I had two separate SSDs. One has a Win7 on it, and the other with Ubuntu. Used to boot from the Ubuntu one and this way I could select Win7 or Ubuntu.

The Ubuntu SSD died on me yesterday unexpectedly (good times, hurray..) so got a new one, installed Ubuntu 14.04.3 on it, but this time with EFI boot partition. As recommended here:

So now, with sudo parted -l I get:

Win7 SSD

Partition Table: msdos
Number  Start   End    Size   Type     File system  Flags
 1      1049kB  106MB  105MB  primary  ntfs         boot
 2      106MB   256GB  256GB  primary  ntfs

Ubuntu SSD

Partition Table: gpt
Number  Start   End     Size    File system     Name  Flags
 1      1049kB  536MB   535MB   fat32                 boot
 2      536MB   50.5GB  50.0GB  ext4
 3      50.5GB  241GB   190GB   ext4
 4      241GB   250GB   9523MB  linux-swap(v1)

My problem is, no matter what I try I cannot get Ubuntu to show Win7 as an option in the boot loader menu as it used to have.

Mounting the Win7 SSD in ubuntu and running update-grub did not add it to the boot loader menu. sudo os-probe returns nothing. Running boot-repair did not solve anything unfortunately neither. Adding a manual entry to /etc/grub.d/40_custom:

menuentry "Windows 7" {
search --fs-uuid --no-floppy --set=root F977-F4AF 
chainloader (${root})/efi/Microsoft/Boot/bootmgfw.efi

or a more elaborate one like this did not solve it neither..

I can easily boot into Windows by selecting changing the boot order in the BIOS, but it would be really nice to have it as an option in the boot-loader menu of Ubuntu as I used to have..

Did I screw up things permanently by having Win7 with MBR and Ubuntu as GPT?

Thanks a lot for any suggestions in advance!


You've got a mixed-boot-mode setup -- Ubuntu is booting in EFI mode and Windows in BIOS mode. This is NOT a good thing. You have several choices, in roughly increasing order of difficulty:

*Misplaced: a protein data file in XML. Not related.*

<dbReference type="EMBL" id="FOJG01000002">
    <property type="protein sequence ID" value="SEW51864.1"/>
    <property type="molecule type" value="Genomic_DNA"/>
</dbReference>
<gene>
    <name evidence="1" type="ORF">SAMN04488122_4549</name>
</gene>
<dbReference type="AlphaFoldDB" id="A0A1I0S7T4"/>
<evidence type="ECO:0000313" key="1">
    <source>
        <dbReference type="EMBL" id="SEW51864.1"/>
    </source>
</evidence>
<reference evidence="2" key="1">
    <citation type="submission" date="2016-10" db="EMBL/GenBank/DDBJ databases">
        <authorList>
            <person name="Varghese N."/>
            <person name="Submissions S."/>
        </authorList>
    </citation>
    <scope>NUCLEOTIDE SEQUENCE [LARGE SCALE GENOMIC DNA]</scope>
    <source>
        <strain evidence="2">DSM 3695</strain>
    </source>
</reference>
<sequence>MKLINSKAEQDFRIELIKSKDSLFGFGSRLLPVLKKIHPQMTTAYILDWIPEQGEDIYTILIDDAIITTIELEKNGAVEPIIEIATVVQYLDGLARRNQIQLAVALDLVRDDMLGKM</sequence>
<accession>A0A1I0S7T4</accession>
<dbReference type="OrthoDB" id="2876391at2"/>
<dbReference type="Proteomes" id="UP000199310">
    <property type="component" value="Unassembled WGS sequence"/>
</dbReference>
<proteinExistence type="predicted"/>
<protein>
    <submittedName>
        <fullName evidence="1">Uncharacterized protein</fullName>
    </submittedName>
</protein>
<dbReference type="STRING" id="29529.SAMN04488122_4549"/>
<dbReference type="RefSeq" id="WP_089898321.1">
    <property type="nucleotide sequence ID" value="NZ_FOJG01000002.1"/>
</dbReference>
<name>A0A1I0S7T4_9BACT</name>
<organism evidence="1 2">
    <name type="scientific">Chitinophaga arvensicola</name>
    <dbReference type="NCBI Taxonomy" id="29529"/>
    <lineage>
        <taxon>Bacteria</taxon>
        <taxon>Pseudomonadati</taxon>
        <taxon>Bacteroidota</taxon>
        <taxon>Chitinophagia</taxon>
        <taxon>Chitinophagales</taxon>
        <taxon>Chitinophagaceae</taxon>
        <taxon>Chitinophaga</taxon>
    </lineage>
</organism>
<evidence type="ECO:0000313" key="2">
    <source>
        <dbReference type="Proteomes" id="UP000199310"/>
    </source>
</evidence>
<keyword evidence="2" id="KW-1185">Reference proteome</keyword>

• Use your firmware's boot manager (the same one you use to boot from an external disk) to select between Ubuntu and Windows. (Ubuntu will be listed as such, but Windows will probably be identified by the drive make and/or model.)
  • Install my rEFInd boot manager in Ubuntu. You must then edit /boot/efi/EFI/refind/refind.conf: Uncomment the scanfor line and ensure that hdbios is among the options. This should enable you to boot Ubuntu in EFI mode or Windows in BIOS mode. This is harder than the preceding option in the short term but easier in the long term.
  • Install a BIOS-mode boot loader for Ubuntu and boot both OSes in BIOS mode.
  • Re-install Ubuntu in BIOS mode and boot both OSes in BIOS mode.
  • Convert Windows to boot in EFI mode, as described here.
  • Re-install Windows in EFI mode. You'll definitely have to repartition the Windows disk.

Some of these options might not work in all cases. For instance, some EFIs don't support the sort of easy mode-switching required for the first two options. Given that you've created this situation, it's doubtful if your EFI is one of the primitive ones that can't handle it, but it might be.

  • Hi Rod, thanks so much for the quick answer. I'll be away for a week from tomorrow, but will try these as soon as I get back and report back! Thanks again! – danielhomola Nov 18 '15 at 22:09
  • Massively sorry for the half year long wait, but I just got around to try this, and it worked like a charm.. Your fantastic boot loader did.. Simply did what you said and now I have this custom funky looking bootloader screen and I can easily switch between windows7 in bios mode and ubuntu in efi mode. thanks so much, and sorry again for the wait.. – danielhomola Jun 8 '16 at 10:48

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